Under these conditions, the ability to fully understand the environment, to adapt one’s strategy, or even reinvent one’s business lines, will be an asset, that will affect not only the company’s development but may engage its survival. We all recall the demise and collapse of Kodak, swept away by the success of a technological breakthrough invented by one of its own engineers, but which was turned down by the Rochester based company so as not to disturb its most profitable line of business, the light-sensitive silver salt films.
What happened to Kodak is now a case study for business schools but it brings with it an ambiguous message: the success of a business model is also a source of fragility. What defines the right moment to move away from a model that has proved profitable in the past? Till recently, this sort of question was only raised when major strategic reorientation was decided. It could become a constant question for any enterprise.
The very size of a company can be an important factor here, as can the composition of the share-holders. We can recall how the major conglomerates in the late 1970s and 80s were made fragile. If certain players in the field – such as the digital platforms Google or Amazon – managed to pull through because of their huge size, for others the question of size or variety of activities can be a handicap. As was underlined in a recent McKinsey report, larger companies adapt less well. But smaller ones too can crash, if and when one of the digital majors decides to move into that sector, as Brad Stone reports in The Everything Store: Jeff Bezos and the Age of Amazon.
As always, and even more than ever, there will be losers. But also there will be winners. The question arises: can we build an identikit picture for enterprises that will prove able to develop positively in this new digitized context? Several authors have been thinking about this possibility. And even though their work sometimes turns out to be controversial, it can nonetheless be used as a guideline.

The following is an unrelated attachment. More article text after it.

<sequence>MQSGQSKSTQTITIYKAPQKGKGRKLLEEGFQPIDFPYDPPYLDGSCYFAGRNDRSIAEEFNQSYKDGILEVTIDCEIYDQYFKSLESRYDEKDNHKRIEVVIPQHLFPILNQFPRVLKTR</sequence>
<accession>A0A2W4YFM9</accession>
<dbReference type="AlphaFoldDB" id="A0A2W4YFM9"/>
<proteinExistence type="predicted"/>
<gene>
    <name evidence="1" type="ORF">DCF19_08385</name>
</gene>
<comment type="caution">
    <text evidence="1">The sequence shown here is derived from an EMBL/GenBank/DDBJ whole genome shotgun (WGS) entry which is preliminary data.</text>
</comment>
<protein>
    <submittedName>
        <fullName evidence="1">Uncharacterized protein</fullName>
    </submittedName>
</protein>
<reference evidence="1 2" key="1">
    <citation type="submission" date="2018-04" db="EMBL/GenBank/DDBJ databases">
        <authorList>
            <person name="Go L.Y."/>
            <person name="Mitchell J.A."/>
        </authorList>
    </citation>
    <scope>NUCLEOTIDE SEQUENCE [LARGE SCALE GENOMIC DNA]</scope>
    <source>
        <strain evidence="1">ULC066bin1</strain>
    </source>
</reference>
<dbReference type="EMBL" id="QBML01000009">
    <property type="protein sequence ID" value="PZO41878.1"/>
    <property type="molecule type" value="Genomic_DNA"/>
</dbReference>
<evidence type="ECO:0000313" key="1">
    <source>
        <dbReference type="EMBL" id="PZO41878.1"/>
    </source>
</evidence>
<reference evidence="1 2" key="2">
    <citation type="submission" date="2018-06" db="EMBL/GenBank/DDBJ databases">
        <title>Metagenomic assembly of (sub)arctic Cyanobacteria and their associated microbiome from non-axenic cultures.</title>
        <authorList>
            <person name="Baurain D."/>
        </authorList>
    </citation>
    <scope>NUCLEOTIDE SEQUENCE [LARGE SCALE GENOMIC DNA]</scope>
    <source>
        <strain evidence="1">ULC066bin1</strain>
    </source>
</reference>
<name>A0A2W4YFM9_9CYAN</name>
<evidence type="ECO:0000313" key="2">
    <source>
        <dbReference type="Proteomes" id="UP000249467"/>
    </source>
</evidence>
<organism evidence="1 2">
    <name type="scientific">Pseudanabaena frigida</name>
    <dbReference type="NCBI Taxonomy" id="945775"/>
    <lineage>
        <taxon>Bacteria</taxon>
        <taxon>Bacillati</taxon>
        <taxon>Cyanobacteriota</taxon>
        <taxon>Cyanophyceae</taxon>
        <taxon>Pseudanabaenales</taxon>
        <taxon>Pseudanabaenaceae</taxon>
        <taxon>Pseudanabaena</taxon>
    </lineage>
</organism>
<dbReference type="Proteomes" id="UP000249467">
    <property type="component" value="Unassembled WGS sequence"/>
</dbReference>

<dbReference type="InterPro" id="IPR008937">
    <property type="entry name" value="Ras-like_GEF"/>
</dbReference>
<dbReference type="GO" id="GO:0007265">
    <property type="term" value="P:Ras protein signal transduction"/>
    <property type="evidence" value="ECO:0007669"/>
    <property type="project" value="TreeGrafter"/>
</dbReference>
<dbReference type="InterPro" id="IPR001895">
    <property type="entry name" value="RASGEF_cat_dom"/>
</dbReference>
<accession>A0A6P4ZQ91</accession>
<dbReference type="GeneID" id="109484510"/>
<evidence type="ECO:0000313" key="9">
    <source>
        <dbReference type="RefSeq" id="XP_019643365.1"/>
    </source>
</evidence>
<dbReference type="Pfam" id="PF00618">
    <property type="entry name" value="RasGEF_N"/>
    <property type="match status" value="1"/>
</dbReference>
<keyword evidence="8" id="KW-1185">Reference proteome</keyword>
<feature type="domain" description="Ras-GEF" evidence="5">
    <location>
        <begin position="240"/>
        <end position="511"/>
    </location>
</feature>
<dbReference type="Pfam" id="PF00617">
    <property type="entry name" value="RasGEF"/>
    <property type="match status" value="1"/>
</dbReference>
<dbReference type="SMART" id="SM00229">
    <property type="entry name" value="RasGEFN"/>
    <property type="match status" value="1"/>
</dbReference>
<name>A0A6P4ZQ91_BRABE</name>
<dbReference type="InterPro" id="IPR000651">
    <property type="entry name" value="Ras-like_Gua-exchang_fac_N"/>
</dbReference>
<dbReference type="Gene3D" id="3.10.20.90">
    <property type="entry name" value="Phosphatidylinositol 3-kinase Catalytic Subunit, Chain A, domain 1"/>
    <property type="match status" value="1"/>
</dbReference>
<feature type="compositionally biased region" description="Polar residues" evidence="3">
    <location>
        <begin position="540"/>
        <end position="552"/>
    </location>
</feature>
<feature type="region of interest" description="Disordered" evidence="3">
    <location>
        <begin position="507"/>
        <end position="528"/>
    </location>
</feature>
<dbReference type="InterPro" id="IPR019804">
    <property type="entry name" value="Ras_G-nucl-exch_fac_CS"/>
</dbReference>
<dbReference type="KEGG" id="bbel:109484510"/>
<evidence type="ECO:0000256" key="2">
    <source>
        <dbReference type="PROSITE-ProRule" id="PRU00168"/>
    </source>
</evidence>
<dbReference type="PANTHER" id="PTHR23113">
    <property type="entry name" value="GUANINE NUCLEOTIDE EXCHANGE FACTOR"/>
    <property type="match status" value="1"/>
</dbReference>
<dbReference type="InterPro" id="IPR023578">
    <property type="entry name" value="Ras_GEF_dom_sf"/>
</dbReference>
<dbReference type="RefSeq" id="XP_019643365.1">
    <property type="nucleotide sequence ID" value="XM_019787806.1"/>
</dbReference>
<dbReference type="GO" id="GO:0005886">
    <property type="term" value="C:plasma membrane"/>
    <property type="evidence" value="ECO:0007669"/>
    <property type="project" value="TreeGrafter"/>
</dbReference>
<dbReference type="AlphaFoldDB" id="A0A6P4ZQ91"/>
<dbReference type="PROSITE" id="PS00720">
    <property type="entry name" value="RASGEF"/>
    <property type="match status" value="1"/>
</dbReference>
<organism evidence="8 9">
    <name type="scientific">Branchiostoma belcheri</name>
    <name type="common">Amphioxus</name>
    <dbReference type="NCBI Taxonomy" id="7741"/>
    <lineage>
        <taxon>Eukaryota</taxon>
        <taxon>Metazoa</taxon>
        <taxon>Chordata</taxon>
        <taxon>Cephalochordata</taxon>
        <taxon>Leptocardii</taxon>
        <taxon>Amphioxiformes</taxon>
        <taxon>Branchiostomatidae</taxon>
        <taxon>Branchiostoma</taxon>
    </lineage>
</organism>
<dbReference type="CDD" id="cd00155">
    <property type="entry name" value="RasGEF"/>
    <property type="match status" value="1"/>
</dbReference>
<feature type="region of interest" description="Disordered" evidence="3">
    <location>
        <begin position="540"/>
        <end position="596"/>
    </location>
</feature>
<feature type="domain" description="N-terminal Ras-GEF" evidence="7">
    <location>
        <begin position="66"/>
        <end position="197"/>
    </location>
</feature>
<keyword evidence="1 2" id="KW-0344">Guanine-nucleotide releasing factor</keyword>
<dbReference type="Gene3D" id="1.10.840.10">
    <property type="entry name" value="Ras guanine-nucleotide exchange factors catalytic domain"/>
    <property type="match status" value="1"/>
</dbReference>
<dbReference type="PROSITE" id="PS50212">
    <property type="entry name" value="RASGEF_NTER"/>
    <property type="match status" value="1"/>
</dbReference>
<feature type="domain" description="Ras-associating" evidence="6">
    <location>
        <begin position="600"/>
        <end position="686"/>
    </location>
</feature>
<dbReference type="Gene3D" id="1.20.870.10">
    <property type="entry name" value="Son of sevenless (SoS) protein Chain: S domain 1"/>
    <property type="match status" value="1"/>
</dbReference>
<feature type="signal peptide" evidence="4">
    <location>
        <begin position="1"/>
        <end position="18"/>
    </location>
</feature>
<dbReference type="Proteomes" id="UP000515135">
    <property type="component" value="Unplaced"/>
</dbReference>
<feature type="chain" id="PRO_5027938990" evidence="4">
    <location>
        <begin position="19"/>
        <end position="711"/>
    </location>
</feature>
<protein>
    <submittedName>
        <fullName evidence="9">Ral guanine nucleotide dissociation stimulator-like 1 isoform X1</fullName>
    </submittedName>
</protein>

Let us begin the analysis by a holistic overview of the entire economic logic, the framework in which enterprises are born, live, thrive or die. Jeremy Rifkin talks about a third industrial revolution where communication technologies and renewable energy sources converge. The industrial economy associated with this convergence would no longer be based on mass production but on distributed, decentralized, cooperative processes and products.
Without necessarily agreeing with Rifkin’s stance – he is not consistently rigorous in his demonstrations – we can however give due consideration to some of his intuitive visions, those that throw light on some of today’s observed changes and trends. The neo-Taylorist company the model of which emerged in the 1970s and 80s was based on a certain economic and social trends which called for individual accumulation of material wealth. The objective of the company is to supply more and more items, with increasing sophistication and for a continuously lower price per item. A perfect example here is the Swedish company Ikea, but in fact the most interesting industrial cases are (with the Japanese essentially) to be found in the car manufacturing sector.